But the worst of this story is that President Trump has chosen John M. Gore to head the DOJ’s Civil Right s division.  Mr. Gore, prior to this nomination, was in the process of defending North Carolina’s odious trans-bathroom bill.  Prior to that, he defended Republican efforts to gerrymander congressional districts in violation of the civil rights of minority Americans.       This is not only putting the fox in charge of the hen house, but the hens in this analogy are real people who have had their civil rights violated in what should be the most fundamental right this country possesses – the right to vote.  How can they now trust that their best interests will be defended by an agency whose sole purpose is supposed to be that defense.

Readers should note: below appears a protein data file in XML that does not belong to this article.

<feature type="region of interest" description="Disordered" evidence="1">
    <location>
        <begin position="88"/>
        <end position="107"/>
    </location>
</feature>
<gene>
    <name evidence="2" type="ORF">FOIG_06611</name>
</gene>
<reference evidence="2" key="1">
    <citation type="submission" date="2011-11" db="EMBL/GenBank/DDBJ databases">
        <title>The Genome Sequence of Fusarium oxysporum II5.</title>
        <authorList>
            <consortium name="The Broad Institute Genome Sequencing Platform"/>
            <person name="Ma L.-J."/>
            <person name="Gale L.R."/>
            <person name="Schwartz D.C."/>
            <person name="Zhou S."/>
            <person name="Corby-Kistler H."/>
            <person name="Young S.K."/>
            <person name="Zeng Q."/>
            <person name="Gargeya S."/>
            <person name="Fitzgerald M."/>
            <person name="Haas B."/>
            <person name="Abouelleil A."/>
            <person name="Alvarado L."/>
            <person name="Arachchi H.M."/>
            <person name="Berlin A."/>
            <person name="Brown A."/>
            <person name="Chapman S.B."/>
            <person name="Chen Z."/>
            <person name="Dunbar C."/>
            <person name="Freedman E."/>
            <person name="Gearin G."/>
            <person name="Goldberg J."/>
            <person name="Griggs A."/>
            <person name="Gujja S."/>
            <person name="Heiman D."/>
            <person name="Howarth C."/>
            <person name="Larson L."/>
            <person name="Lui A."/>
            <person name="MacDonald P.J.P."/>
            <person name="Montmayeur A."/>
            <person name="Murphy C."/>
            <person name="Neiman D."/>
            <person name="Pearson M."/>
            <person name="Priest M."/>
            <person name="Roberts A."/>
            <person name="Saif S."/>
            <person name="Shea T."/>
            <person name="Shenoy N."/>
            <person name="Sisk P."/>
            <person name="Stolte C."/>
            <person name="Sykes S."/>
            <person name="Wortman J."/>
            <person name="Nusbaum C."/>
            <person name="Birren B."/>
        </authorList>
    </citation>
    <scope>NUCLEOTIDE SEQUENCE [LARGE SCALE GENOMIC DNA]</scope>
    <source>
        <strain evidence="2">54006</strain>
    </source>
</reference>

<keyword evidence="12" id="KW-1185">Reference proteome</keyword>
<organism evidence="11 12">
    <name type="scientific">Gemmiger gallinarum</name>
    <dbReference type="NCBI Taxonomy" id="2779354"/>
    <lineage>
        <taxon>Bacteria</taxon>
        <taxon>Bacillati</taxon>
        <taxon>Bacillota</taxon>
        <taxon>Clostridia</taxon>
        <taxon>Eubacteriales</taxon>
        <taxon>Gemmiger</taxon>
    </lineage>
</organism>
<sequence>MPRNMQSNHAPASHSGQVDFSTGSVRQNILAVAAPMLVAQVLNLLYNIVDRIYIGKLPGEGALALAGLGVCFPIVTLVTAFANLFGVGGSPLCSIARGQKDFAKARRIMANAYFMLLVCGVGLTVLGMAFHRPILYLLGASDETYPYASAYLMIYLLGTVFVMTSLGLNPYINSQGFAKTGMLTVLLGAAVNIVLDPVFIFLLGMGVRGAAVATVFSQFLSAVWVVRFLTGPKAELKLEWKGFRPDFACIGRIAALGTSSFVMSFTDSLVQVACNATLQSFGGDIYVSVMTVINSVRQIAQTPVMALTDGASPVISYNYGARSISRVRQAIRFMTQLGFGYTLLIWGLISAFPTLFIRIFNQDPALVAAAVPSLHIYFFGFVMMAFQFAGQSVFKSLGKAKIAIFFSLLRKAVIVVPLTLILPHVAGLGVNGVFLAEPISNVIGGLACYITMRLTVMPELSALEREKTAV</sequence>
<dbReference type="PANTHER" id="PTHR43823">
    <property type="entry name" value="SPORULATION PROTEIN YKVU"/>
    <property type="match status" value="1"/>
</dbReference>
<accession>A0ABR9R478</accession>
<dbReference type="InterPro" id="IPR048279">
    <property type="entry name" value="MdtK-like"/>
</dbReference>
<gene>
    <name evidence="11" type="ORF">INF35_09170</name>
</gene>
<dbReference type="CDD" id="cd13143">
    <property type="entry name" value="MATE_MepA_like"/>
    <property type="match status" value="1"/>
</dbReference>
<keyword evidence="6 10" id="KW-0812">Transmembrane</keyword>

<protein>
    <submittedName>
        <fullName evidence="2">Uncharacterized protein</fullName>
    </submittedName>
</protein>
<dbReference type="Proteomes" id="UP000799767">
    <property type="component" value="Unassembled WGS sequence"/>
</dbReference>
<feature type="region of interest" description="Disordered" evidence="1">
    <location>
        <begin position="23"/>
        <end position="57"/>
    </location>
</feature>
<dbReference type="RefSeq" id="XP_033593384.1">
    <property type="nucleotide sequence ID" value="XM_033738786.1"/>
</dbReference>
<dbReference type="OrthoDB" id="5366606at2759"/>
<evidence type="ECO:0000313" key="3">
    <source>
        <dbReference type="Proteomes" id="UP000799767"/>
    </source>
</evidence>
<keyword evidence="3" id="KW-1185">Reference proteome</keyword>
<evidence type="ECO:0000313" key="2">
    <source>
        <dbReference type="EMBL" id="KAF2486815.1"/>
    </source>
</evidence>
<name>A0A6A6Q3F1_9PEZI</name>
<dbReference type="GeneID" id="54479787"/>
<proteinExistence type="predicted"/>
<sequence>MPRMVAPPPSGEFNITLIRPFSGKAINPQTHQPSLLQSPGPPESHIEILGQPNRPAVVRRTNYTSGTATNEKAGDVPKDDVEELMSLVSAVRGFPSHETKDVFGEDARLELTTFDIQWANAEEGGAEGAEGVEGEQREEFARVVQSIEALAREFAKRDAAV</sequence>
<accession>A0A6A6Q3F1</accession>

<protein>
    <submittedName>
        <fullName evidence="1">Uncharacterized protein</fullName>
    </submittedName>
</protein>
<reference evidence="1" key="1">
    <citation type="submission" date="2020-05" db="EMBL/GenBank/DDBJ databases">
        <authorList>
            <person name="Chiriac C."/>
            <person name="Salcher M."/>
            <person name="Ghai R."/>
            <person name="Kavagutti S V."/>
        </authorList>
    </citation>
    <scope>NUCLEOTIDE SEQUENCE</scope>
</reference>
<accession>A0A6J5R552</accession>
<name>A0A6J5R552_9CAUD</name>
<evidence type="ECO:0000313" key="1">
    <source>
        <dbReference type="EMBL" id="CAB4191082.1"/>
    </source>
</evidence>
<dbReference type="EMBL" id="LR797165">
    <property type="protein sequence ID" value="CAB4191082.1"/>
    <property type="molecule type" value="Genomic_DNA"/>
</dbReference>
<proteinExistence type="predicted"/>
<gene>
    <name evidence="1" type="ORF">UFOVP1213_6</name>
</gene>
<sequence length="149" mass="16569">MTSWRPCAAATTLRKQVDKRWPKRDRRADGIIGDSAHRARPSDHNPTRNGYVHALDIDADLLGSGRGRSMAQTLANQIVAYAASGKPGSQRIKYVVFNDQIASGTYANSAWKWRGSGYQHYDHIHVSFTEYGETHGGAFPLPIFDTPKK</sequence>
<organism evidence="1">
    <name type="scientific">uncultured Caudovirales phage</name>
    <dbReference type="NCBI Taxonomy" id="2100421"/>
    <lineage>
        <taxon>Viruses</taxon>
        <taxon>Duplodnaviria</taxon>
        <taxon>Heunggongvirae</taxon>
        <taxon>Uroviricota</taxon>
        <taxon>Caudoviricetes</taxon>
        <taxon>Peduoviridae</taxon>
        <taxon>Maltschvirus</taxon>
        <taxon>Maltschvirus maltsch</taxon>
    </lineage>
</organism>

The Visibility Problem – One of the first signs that there might be a distance between Trump’s “accepting” rhetoric toward the LGBT community during the campaign and what he plans to do as president appeared, or rather disappeared, within the first hour after he was sworn in.  The official White House website,, removed the LGBT rights page which had been there throughout Obama’s last term, and before.  No explanation was given, however, the pro-Trump Twittersphere rejoiced.LGBT Trump

In an equally expedient manner, all data regarding climate change was removed as well from the site.  As most LGBT Americans are not one issue voters, this deletion concerned me as much as the LGBT page being removed.  “Out of sight, out of mind,” seems to be the rule of law now.